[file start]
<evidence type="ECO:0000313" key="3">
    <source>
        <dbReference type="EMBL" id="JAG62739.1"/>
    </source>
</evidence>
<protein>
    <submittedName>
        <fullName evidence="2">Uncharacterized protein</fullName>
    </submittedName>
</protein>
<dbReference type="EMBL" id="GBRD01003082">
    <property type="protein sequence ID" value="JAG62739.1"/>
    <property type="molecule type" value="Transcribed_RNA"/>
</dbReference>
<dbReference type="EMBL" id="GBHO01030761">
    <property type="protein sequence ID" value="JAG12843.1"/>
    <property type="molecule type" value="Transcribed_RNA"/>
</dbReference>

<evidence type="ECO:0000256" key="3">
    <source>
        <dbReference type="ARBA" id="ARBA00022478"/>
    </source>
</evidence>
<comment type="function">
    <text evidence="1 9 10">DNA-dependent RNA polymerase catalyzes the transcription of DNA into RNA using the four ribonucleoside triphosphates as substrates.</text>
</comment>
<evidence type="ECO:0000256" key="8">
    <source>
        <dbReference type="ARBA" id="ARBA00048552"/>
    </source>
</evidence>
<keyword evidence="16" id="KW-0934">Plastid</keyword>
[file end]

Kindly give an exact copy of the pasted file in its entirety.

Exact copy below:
<evidence type="ECO:0000313" key="3">
    <source>
        <dbReference type="EMBL" id="JAG62739.1"/>
    </source>
</evidence>
<protein>
    <submittedName>
        <fullName evidence="2">Uncharacterized protein</fullName>
    </submittedName>
</protein>
<dbReference type="EMBL" id="GBRD01003082">
    <property type="protein sequence ID" value="JAG62739.1"/>
    <property type="molecule type" value="Transcribed_RNA"/>
</dbReference>
<dbReference type="EMBL" id="GBHO01030761">
    <property type="protein sequence ID" value="JAG12843.1"/>
    <property type="molecule type" value="Transcribed_RNA"/>
</dbReference>

<evidence type="ECO:0000256" key="3">
    <source>
        <dbReference type="ARBA" id="ARBA00022478"/>
    </source>
</evidence>
<comment type="function">
    <text evidence="1 9 10">DNA-dependent RNA polymerase catalyzes the transcription of DNA into RNA using the four ribonucleoside triphosphates as substrates.</text>
</comment>
<evidence type="ECO:0000256" key="8">
    <source>
        <dbReference type="ARBA" id="ARBA00048552"/>
    </source>
</evidence>
<keyword evidence="16" id="KW-0934">Plastid</keyword>